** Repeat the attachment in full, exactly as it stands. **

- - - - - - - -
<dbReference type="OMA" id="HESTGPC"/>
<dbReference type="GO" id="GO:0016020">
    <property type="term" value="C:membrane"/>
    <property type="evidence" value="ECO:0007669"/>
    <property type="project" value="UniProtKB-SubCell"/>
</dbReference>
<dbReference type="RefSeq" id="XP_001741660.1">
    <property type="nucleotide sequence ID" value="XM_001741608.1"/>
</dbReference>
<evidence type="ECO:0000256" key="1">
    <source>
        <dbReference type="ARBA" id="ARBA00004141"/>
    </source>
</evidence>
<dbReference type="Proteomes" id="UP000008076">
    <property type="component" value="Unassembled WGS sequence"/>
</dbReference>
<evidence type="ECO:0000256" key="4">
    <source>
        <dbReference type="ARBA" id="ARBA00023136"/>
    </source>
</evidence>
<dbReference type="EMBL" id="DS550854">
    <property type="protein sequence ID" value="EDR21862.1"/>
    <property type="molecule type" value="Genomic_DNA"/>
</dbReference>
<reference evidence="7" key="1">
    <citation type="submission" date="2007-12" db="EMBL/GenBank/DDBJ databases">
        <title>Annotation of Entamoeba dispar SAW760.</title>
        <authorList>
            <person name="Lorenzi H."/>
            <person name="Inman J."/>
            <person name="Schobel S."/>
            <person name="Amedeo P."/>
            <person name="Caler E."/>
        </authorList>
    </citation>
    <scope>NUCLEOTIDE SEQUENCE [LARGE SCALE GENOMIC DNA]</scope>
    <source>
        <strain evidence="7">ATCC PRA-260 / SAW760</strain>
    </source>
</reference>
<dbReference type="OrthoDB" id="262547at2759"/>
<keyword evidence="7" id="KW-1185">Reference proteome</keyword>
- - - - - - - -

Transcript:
<dbReference type="OMA" id="HESTGPC"/>
<dbReference type="GO" id="GO:0016020">
    <property type="term" value="C:membrane"/>
    <property type="evidence" value="ECO:0007669"/>
    <property type="project" value="UniProtKB-SubCell"/>
</dbReference>
<dbReference type="RefSeq" id="XP_001741660.1">
    <property type="nucleotide sequence ID" value="XM_001741608.1"/>
</dbReference>
<evidence type="ECO:0000256" key="1">
    <source>
        <dbReference type="ARBA" id="ARBA00004141"/>
    </source>
</evidence>
<dbReference type="Proteomes" id="UP000008076">
    <property type="component" value="Unassembled WGS sequence"/>
</dbReference>
<evidence type="ECO:0000256" key="4">
    <source>
        <dbReference type="ARBA" id="ARBA00023136"/>
    </source>
</evidence>
<dbReference type="EMBL" id="DS550854">
    <property type="protein sequence ID" value="EDR21862.1"/>
    <property type="molecule type" value="Genomic_DNA"/>
</dbReference>
<reference evidence="7" key="1">
    <citation type="submission" date="2007-12" db="EMBL/GenBank/DDBJ databases">
        <title>Annotation of Entamoeba dispar SAW760.</title>
        <authorList>
            <person name="Lorenzi H."/>
            <person name="Inman J."/>
            <person name="Schobel S."/>
            <person name="Amedeo P."/>
            <person name="Caler E."/>
        </authorList>
    </citation>
    <scope>NUCLEOTIDE SEQUENCE [LARGE SCALE GENOMIC DNA]</scope>
    <source>
        <strain evidence="7">ATCC PRA-260 / SAW760</strain>
    </source>
</reference>
<dbReference type="OrthoDB" id="262547at2759"/>
<keyword evidence="7" id="KW-1185">Reference proteome</keyword>